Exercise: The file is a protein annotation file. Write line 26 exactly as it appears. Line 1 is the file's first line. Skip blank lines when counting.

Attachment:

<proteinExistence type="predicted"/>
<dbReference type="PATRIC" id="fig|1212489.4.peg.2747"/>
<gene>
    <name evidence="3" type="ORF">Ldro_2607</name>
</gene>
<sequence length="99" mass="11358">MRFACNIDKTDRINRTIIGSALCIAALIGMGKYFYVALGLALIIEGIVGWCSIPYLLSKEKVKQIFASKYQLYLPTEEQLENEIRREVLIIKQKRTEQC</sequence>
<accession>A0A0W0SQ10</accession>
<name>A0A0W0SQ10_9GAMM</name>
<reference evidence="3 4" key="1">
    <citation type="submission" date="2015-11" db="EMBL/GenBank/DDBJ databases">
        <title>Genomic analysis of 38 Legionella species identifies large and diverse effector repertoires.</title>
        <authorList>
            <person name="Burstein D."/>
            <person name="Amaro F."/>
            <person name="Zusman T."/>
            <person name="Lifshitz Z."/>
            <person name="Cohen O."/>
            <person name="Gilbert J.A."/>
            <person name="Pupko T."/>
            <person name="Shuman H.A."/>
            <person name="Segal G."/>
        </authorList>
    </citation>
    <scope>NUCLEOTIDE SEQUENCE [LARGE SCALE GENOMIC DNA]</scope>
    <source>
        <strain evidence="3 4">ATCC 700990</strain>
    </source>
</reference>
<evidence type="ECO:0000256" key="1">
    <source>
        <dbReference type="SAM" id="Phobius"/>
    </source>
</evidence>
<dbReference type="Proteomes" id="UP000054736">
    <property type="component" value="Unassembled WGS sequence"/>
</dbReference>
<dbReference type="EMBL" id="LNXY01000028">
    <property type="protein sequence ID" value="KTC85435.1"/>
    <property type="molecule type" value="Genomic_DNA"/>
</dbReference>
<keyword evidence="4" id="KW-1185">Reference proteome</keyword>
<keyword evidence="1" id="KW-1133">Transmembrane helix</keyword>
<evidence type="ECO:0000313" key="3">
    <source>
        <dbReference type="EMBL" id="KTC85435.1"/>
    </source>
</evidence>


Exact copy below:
        <strain evidence="3 4">ATCC 700990</strain>